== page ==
Taking a backup was arguably easier back in the days. You had only one computer, your data could fit inside a few floppy disks and the only cloud in your life was the one that would indicate chances of rain later in the afternoon. Things are a bit different today. Nevertheless, the need to preserve your files, your work, and your digital memories, remains the same.
Here’s my situation and how I’m trying to backup my documents. First of all, where do my documents live? They’re a bit scattered:
- An old MacBook Pro. The only one that contains large files like photos, music, videos (around 70GB all together).
- My server at digital ocean. This is where this blog is hosted. It contains mostly this blog (wordpress installation and database).
- A mini Intel NUC computer that is always on. This one has movies and TV series. Arguably it wouldn’t be the greatest disaster if I lose those because they’re not personal. This is around 1TB of data alone. This computer however has a ZFS raidz1 setup, so it is more tolerant to hard drive failures. I’ll come back to that point later.
- A samsung laptop (Windows 10). This one doesn’t have anything special but I’m contemplating going mac-free, so I’m comparing it against the Mac.
- A desktop computer (ubuntu). This has several virtual box images (125GB) of old Windows versions (e.g. Windows 98, Windows 2000, etc). It’s the only computer I have that is powerful enough to run virtual machines.
- My phone. This has photos that I haven’t copied yet to my Mac. I use Google Photos as well, but it’s a free account so the Google Photos version is in lower quality.
This should be all right? Well, not really. There’s the online freebies as well:
- GitHub. This is very important to me, all my code repositories live here.
- Google Drive. I have all sorts of documents in here, going all the way back to my university years. This is synced to my Mac and my Samsung laptop, so there are multiple copies.
- Things we don’t even think about anymore: email (Gmail), phone contacts (Google Contacts), calendar (Google Calendar), notes (Evernote, started using it last week), todo list (Wunderlist), bookmarks (Google Chrome), maybe more?
That’s quite a lot actually.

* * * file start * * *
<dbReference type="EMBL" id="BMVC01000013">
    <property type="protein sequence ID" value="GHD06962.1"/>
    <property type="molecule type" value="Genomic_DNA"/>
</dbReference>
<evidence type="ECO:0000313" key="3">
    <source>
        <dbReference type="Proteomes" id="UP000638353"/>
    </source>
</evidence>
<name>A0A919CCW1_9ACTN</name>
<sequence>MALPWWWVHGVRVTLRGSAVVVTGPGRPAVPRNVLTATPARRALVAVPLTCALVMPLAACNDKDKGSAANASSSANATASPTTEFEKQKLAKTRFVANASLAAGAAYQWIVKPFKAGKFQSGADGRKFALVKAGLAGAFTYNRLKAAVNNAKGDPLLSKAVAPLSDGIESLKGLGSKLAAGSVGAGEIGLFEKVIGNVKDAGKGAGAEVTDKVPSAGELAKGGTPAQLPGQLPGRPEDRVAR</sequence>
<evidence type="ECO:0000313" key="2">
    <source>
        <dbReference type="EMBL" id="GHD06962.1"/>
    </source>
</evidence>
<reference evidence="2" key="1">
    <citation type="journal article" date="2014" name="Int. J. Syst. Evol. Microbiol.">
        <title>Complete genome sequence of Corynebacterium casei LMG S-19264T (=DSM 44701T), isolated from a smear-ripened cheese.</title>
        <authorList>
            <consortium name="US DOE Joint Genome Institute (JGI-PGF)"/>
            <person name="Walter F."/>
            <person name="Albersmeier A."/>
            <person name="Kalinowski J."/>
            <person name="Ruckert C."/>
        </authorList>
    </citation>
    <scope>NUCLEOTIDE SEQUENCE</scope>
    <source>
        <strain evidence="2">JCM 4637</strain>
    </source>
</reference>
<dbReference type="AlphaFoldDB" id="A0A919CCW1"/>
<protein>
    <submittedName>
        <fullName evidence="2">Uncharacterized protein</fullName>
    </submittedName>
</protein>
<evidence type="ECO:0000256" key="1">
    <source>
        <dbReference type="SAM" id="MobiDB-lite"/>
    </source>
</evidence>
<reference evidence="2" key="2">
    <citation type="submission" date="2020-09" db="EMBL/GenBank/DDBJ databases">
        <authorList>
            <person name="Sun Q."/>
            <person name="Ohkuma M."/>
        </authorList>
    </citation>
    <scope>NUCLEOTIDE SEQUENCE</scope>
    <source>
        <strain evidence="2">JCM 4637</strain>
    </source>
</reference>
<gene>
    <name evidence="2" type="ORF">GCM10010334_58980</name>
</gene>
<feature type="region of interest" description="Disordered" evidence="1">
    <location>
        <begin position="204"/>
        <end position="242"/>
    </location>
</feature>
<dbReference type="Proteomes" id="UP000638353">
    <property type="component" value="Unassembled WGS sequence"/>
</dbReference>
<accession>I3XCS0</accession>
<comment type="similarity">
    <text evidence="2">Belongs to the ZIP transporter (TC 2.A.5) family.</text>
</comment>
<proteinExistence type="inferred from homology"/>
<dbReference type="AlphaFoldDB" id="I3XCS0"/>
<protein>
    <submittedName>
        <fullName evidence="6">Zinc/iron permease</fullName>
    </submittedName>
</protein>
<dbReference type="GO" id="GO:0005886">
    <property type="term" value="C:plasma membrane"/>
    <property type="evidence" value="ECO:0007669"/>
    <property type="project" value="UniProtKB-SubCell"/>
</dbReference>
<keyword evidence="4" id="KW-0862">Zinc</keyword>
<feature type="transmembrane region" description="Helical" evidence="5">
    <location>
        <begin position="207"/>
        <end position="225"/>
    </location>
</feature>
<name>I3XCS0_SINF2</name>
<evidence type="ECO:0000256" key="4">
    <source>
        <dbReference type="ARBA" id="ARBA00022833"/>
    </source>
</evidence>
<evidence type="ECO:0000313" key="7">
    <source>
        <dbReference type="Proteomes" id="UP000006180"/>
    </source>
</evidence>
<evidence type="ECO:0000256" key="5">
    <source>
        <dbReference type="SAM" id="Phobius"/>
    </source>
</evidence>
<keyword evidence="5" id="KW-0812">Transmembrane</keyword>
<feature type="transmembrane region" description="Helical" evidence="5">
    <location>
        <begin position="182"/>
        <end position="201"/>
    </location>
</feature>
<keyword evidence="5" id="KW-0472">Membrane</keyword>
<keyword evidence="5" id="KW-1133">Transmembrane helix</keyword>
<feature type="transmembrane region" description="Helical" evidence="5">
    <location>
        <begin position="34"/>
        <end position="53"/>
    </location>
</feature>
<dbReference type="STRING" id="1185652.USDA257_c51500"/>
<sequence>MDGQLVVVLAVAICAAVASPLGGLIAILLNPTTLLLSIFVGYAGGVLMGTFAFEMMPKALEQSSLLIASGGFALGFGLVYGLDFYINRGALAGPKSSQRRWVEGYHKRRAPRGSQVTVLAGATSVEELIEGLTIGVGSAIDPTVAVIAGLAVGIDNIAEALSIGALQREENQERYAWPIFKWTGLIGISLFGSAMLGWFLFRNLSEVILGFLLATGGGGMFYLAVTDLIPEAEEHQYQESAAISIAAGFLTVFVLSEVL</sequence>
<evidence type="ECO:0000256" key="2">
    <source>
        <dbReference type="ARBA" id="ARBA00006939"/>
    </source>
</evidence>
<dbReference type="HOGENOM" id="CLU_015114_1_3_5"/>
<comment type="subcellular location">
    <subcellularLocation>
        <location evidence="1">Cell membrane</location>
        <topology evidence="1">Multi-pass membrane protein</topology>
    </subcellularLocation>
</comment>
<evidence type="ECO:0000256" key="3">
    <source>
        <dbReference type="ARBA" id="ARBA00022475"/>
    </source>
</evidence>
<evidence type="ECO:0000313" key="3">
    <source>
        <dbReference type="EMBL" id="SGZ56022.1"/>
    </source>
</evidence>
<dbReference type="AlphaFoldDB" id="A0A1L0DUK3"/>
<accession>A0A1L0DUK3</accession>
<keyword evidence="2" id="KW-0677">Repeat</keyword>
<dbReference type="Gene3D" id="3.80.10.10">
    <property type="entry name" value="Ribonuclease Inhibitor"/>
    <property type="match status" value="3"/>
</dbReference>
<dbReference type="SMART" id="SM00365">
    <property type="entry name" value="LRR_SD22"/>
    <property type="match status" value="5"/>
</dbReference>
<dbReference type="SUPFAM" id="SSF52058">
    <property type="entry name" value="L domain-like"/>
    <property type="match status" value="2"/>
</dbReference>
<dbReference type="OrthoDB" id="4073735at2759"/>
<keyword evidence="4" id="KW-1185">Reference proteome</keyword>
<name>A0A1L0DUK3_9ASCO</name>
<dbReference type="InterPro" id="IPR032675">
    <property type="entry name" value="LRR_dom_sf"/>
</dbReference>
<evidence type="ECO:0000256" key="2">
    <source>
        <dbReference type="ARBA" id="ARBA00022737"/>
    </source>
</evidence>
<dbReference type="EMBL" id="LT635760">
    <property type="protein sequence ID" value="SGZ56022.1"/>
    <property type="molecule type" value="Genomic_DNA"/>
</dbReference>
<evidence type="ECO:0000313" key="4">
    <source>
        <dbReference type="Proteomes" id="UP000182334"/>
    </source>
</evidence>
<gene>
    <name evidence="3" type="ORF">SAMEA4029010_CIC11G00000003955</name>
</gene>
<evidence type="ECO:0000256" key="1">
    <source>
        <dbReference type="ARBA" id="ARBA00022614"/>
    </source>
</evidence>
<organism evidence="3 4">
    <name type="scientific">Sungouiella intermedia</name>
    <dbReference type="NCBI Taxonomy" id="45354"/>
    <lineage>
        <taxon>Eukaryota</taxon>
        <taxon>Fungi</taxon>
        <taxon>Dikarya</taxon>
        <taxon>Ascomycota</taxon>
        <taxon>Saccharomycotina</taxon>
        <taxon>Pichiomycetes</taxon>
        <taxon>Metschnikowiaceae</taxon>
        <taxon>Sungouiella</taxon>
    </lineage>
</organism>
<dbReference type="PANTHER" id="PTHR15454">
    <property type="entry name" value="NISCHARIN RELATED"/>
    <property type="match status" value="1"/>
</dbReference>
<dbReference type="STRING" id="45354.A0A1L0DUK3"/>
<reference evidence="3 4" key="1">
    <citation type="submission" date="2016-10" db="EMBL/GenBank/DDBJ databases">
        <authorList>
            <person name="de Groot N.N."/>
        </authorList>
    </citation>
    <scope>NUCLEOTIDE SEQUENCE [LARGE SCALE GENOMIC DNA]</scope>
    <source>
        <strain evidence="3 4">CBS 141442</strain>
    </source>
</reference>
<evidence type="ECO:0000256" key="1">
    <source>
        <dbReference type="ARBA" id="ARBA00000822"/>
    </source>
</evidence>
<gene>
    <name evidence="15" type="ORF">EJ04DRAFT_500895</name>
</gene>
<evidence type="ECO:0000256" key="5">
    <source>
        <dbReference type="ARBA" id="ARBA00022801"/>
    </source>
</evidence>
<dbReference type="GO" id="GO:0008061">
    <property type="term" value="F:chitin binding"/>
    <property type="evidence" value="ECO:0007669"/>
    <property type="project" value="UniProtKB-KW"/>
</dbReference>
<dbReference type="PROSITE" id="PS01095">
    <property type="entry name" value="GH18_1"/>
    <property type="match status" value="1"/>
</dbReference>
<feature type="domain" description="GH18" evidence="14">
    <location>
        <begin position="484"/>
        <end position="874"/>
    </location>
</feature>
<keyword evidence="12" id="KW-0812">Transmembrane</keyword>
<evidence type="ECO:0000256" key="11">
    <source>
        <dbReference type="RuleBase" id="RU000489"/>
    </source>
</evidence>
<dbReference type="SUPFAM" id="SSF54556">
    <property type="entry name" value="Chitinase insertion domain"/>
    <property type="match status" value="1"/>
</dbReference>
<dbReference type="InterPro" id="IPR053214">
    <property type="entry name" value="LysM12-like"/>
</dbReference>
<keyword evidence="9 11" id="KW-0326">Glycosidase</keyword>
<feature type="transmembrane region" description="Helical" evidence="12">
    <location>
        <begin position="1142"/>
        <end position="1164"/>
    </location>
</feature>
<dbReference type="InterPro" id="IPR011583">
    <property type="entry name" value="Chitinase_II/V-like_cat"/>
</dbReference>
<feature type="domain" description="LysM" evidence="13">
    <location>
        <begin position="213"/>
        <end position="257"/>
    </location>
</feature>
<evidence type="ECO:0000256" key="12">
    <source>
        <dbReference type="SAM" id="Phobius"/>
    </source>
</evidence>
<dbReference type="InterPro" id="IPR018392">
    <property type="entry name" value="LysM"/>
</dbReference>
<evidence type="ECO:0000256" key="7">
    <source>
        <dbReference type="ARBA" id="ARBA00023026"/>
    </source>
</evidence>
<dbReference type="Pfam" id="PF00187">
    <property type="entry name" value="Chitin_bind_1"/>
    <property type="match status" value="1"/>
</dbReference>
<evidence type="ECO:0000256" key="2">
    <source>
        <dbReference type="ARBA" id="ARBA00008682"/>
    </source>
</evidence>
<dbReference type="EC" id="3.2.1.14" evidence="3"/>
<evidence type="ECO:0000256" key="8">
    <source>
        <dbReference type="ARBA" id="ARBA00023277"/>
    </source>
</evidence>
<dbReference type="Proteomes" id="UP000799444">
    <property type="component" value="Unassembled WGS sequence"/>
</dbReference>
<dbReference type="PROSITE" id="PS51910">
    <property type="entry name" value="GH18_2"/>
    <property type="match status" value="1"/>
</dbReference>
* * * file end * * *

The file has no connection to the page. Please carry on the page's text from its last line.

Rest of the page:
In my backup plan, the mini computer (the always powered on Intel NUC) is the backup center. All information from all sources gets copied there. I dump everything into the ZFS filesystem. Why? So that I have a central location in which everything is stored. If I want to dump everything, and I mean everything, into a big 2-4TB hard drive, I can do that. Also, they get stored in the ZFS filesystem, which means if one of the hard drives there dies, it will continue to operate.
This by the way does not qualify as backup. If I delete a file on the Mac accidentally, I will lose it on the mini as well next time I sync.
So, everything gets dumped into the mini computer and I don’t need to do anything about it, it’s all automated:
- I wrote a launchd agent for the Mac (bash script doing rsync) that kicks in automatically
- For the Windows laptop a robocopy batch file in the Task Scheduler
- The ubuntu desktop has a cron job with rsync as well
- I automatically clone all my GitHub repositories with my clone-all program
On the mini computer itself, I have CrashPlan installed. I recently bought a paid subscription so I can backup to the cloud as well. The initial seeding of the backup is the biggest problem here. To upload 350GB to their servers, it’s going to take around 5 months… fingers crossed until then.
I can also take backup to hard drives. I just connect one to the mini computer and I dump everything in there. The plan is to start taking offsite backups as well. Connect a 2TB drive to mini, dump everything, store it outside the apartment somewhere.
In addition to the above, I have TimeMachine on the Mac and FileHistory on the Windows laptop. This makes sense as these are the native backup solutions to Mac and Windows and they’re easy to setup. Especially for the Mac, it doesn’t hurt to have another backup of the photos for example.
If I want to put this all in a nice diagram, it will look like this:
The bold lines are the only ones that qualify as a backup. Google Drive does not count as a backup. If a file gets deleted or corrupted, it’s gone. The same for dumping everything to the central mini computer. It doesn’t keep history of older copies.
E-mails are one important thing that is missing in this picture. I’m backing them up indirectly, by using Thunderbird as an IMAP client of Google Mail (both on Mac and on Windows). So I do have a physical copy of those e-mails backed up.
I am totally missing contacts, calendar, etc. At this point, these are totally out there in the cloud.
I’m also missing backing up more important files like photos into more media e.g. a memory card or a Blu-Ray disk. And I haven’t done any offsite backup yet.
And, most importantly, I haven’t tried if I can actually restore a file from the backup. Because, as the old joke says, the backup is 100% successful, it’s always the restore that fails.